The worst news for Jerome Williams on Friday night had nothing to do with what he did on the Progressive Field mound, and that wasn’t very pretty.
Fellow right-hander Nick Tepesch, nearly seven years younger and considered part of the next wave of home-grown Texas Rangers pitchers, threw a bullpen session before the game and reported no problems with his left knee.
No soreness like the kind that forced him out of his start last weekend. Everything, he reported, was normal in the knee that bumped him from the opener against Cleveland and gave Williams a second start after a promotion last week from Triple A Round Rock.
A healthy Tepesch gives the Rangers six starters for five spots. Unless they want to take the advice of Yu Darvish and go to a six-man rotation for the rest of the season, Williams will be out of the rotation and possibly out of a big-league job.
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That decision is pending. Williams, though, didn’t help his cause much against Cleveland, which collected 13 hits and scored 10 runs against him in four-plus innings en route to a 12-2 cakewalk.
The performance, which included three walks was a reversal from his Rangers debut last weekend, when he allowed one run on five hits in six innings to division-leading Oakland.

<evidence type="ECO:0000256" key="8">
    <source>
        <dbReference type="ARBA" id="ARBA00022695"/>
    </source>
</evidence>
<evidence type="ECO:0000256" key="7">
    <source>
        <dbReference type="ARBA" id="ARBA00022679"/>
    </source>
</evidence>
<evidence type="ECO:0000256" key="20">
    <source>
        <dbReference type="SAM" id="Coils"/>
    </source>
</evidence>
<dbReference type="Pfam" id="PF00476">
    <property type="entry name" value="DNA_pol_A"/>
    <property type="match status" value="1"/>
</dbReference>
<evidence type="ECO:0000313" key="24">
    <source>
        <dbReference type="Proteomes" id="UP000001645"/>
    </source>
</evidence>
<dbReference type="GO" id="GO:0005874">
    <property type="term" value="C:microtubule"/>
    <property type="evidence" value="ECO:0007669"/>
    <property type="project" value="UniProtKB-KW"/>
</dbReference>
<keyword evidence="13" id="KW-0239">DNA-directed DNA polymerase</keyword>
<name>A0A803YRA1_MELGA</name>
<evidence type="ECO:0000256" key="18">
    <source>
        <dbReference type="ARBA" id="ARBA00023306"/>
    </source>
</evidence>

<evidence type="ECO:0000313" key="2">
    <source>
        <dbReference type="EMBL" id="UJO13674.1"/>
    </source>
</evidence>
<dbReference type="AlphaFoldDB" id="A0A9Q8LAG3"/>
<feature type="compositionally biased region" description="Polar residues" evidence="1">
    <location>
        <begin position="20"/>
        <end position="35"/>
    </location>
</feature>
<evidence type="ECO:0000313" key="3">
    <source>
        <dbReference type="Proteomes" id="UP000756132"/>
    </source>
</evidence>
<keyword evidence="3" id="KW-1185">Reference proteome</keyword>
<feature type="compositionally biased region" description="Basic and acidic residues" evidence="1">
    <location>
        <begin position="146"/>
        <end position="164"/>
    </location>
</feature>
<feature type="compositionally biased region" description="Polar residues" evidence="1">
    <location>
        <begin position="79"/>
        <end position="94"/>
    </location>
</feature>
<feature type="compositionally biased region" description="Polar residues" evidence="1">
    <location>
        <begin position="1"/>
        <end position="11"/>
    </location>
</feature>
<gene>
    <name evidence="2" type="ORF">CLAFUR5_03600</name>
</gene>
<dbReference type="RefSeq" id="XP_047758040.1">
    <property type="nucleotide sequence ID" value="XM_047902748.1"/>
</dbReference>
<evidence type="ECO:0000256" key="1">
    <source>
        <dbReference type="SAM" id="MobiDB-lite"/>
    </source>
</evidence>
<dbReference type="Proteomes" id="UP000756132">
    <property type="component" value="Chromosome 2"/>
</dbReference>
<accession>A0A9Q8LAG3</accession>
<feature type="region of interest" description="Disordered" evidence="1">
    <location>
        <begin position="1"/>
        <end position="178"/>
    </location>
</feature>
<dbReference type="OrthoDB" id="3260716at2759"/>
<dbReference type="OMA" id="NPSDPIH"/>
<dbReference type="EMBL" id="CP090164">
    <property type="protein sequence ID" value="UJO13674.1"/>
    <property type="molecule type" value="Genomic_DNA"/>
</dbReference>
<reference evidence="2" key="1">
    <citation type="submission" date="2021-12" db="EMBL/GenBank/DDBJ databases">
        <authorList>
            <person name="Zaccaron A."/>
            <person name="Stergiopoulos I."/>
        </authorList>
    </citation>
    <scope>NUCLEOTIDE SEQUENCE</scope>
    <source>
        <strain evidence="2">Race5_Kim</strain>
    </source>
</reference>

“I wasn’t executing pitches, and that’s when they were getting their hits,” Williams said. “You tip your cap to them, but that’s on me. I didn’t execute, and that’s what happened when you don’t execute.”
The Indians scored once in the first, two in the third and fourth, and delivered the knockout blow in the fifth as they scored six times.
Williams faced five batters, allowing a walk, two singles and two doubles, and all five eventually scored.
Former Rangers outfielder David Murphy went 4 for 4 with two RBIs, infielder Mike Aviles went 2 for 4 with three RBIs, and All-Star outfielder Michael Bradley went 3 for 4 with two RBIs.
“He just didn’t command the baseball tonight like he did against Oakland,” manager Ron Washington said. “There were a lot of pitches out over the plate, a lot of deep counts, he didn’t have a changeup, he didn’t have his breaking ball, and when he missed, they hit the ball.”
The Rangers’ offense, meanwhile, managed just an unearned run in six innings against hard-throwing right-hander Danny Salazar.
Murphy cut down Adrian Beltre at home to end the second with what would have been the tying run. The only run against Salazar came in the fifth after Robinson Chirinos, who had doubled and gone to third on a Murphy error, trotted home on a Rougned Odor grounder.
The Rangers tacked on a meaningless run in the ninth as Elvis Andrus singled home Daniel Robertson. By then, Beltre and Shin-Soo Choo had been given the rest of the night off with the game out of hand.
They exited a few innings after Williams, whose future role isn’t immediately clear.
Washington said that Tepesch will throw another bullpen session Sunday. If all goes well again, he will start Wednesday at Chicago and leave Williams without a defined role.
“We just have to wait and see,” Washington said. “I know he could be a long guy. He can also be a spot starter.”
The Rangers have one of those already in Scott Baker, who finished the lopsided loss with two perfect innings. As inconsistent as the starters have been, maybe another isn’t a bad idea.
As Washington said, the Rangers have to wait and see on Williams. What they saw Friday wasn’t very pretty.